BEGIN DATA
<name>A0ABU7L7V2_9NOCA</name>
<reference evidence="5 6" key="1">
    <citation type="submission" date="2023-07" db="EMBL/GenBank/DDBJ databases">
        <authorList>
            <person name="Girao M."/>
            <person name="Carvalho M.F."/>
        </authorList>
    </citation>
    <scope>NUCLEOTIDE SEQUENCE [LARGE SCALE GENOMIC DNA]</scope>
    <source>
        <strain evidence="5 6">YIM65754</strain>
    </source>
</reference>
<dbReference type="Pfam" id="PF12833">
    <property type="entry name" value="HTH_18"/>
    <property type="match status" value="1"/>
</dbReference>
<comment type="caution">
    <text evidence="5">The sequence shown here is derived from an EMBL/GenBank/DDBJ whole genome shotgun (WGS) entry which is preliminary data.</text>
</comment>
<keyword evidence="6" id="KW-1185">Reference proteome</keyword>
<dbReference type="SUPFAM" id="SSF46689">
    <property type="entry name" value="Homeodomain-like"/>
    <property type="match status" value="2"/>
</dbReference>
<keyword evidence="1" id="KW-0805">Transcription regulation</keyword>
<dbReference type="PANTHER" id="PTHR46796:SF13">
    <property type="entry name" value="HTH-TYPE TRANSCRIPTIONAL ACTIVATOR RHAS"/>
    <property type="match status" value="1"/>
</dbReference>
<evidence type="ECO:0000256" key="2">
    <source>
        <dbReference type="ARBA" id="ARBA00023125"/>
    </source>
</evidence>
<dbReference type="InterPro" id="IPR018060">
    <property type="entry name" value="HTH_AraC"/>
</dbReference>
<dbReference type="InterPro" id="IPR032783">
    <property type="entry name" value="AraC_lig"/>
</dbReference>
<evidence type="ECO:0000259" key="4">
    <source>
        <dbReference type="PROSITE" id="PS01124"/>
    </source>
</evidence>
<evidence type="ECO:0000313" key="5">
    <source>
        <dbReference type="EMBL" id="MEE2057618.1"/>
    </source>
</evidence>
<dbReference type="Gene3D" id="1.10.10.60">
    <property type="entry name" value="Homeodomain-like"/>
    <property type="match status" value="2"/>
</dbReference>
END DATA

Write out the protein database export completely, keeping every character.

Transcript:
<name>A0ABU7L7V2_9NOCA</name>
<reference evidence="5 6" key="1">
    <citation type="submission" date="2023-07" db="EMBL/GenBank/DDBJ databases">
        <authorList>
            <person name="Girao M."/>
            <person name="Carvalho M.F."/>
        </authorList>
    </citation>
    <scope>NUCLEOTIDE SEQUENCE [LARGE SCALE GENOMIC DNA]</scope>
    <source>
        <strain evidence="5 6">YIM65754</strain>
    </source>
</reference>
<dbReference type="Pfam" id="PF12833">
    <property type="entry name" value="HTH_18"/>
    <property type="match status" value="1"/>
</dbReference>
<comment type="caution">
    <text evidence="5">The sequence shown here is derived from an EMBL/GenBank/DDBJ whole genome shotgun (WGS) entry which is preliminary data.</text>
</comment>
<keyword evidence="6" id="KW-1185">Reference proteome</keyword>
<dbReference type="SUPFAM" id="SSF46689">
    <property type="entry name" value="Homeodomain-like"/>
    <property type="match status" value="2"/>
</dbReference>
<keyword evidence="1" id="KW-0805">Transcription regulation</keyword>
<dbReference type="PANTHER" id="PTHR46796:SF13">
    <property type="entry name" value="HTH-TYPE TRANSCRIPTIONAL ACTIVATOR RHAS"/>
    <property type="match status" value="1"/>
</dbReference>
<evidence type="ECO:0000256" key="2">
    <source>
        <dbReference type="ARBA" id="ARBA00023125"/>
    </source>
</evidence>
<dbReference type="InterPro" id="IPR018060">
    <property type="entry name" value="HTH_AraC"/>
</dbReference>
<dbReference type="InterPro" id="IPR032783">
    <property type="entry name" value="AraC_lig"/>
</dbReference>
<evidence type="ECO:0000259" key="4">
    <source>
        <dbReference type="PROSITE" id="PS01124"/>
    </source>
</evidence>
<evidence type="ECO:0000313" key="5">
    <source>
        <dbReference type="EMBL" id="MEE2057618.1"/>
    </source>
</evidence>
<dbReference type="Gene3D" id="1.10.10.60">
    <property type="entry name" value="Homeodomain-like"/>
    <property type="match status" value="2"/>
</dbReference>